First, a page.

U.S. Supreme Court
Davis v. Mississippi, 394 U.S. 721 (1969)
Davis v. Mississippi
Argued February 26-27, 1969
Decided April 22, 1969
394 U.S. 721
In connection with a rape investigation the Meridian, Mississippi, police, without warrants, brought numerous Negro youths to the police station for questioning and fingerprinting. Petitioner was thus questioned and fingerprinted, and released. Thereafter, concededly without a warrant or probable cause for arrest, the police drove petitioner to Jackson and confined him in jail overnight. After he was questioned and signed a statement, he was returned to Meridian and jailed. While so confined, he was again fingerprinted and these prints were sent to the FBI for comparison with latent prints found in the victim's home. The fingerprint evidence was admitted at petitioner's trial for rape, over objection that it was the product of unlawful detention, and he was convicted. The Mississippi Supreme Court upheld the conviction.
1. Fingerprint evidence is no exception to the rule that all evidence obtained by searches and seizures in violation of the Constitution is inadmissible in a state court. Pp. 394 U. S. 723-724.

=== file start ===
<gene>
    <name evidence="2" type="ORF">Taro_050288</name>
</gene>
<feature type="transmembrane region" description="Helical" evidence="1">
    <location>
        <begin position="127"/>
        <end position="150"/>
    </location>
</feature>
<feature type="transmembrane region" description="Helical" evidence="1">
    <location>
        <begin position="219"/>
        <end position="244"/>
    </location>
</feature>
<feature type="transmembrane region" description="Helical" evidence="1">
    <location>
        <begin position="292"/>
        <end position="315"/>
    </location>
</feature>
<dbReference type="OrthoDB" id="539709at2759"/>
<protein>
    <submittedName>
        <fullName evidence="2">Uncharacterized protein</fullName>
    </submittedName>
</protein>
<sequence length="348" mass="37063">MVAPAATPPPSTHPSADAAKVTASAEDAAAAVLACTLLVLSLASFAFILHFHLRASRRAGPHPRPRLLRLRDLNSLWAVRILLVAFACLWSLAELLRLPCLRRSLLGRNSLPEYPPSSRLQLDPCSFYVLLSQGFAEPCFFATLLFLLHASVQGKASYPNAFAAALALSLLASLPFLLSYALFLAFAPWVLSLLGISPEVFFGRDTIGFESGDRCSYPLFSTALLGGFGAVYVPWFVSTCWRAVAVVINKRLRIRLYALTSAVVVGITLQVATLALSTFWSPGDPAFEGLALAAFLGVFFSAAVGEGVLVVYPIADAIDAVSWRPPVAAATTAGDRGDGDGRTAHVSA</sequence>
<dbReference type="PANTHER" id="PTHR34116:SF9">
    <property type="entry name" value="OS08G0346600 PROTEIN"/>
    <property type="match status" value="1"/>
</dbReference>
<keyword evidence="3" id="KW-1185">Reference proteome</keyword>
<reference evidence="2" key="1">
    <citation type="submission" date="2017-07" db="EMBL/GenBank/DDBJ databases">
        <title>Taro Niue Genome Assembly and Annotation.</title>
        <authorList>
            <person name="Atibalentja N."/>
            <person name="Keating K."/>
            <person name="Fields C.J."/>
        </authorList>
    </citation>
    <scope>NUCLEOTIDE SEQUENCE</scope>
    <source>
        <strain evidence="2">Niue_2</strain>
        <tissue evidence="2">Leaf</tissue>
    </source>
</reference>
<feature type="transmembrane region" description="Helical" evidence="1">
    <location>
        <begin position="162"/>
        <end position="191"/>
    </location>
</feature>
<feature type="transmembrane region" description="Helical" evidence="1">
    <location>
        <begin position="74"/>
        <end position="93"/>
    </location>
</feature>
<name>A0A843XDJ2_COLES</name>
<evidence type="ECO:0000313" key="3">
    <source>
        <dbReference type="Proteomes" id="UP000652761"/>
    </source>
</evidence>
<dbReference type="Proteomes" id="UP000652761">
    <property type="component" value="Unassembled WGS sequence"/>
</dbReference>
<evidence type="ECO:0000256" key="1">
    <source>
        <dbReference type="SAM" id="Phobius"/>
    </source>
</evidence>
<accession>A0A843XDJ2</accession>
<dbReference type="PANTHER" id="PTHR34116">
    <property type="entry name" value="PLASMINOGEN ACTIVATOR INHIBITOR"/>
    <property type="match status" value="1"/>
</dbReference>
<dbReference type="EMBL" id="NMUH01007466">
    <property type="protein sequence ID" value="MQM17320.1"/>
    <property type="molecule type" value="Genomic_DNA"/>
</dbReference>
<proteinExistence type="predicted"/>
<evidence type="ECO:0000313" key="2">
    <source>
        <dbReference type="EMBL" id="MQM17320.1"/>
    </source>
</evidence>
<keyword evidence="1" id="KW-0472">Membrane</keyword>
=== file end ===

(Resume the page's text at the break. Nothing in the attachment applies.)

2. The Fourth Amendment applies to involuntary detention occurring at the investigatory stage as well as at the accusatory stage. Pp. 394 U. S. 726-727.
3. Detentions for the sole purpose of obtaining fingerprints are subject to the constraints of the Fourth Amendment. P. 394 U. S. 727.
4. It is not determined here whether Fourth Amendment requirements could be met by narrowly circumscribed procedures for obtaining, during a criminal investigation, fingerprints of persons for whom there is no probable cause to arrest, since no attempt was made in this case to employ procedures which might comply with the Fourth Amendment. P. 394 U. S. 728.
204 So.2d 270, reversed. chanroblesvirtualawlibrary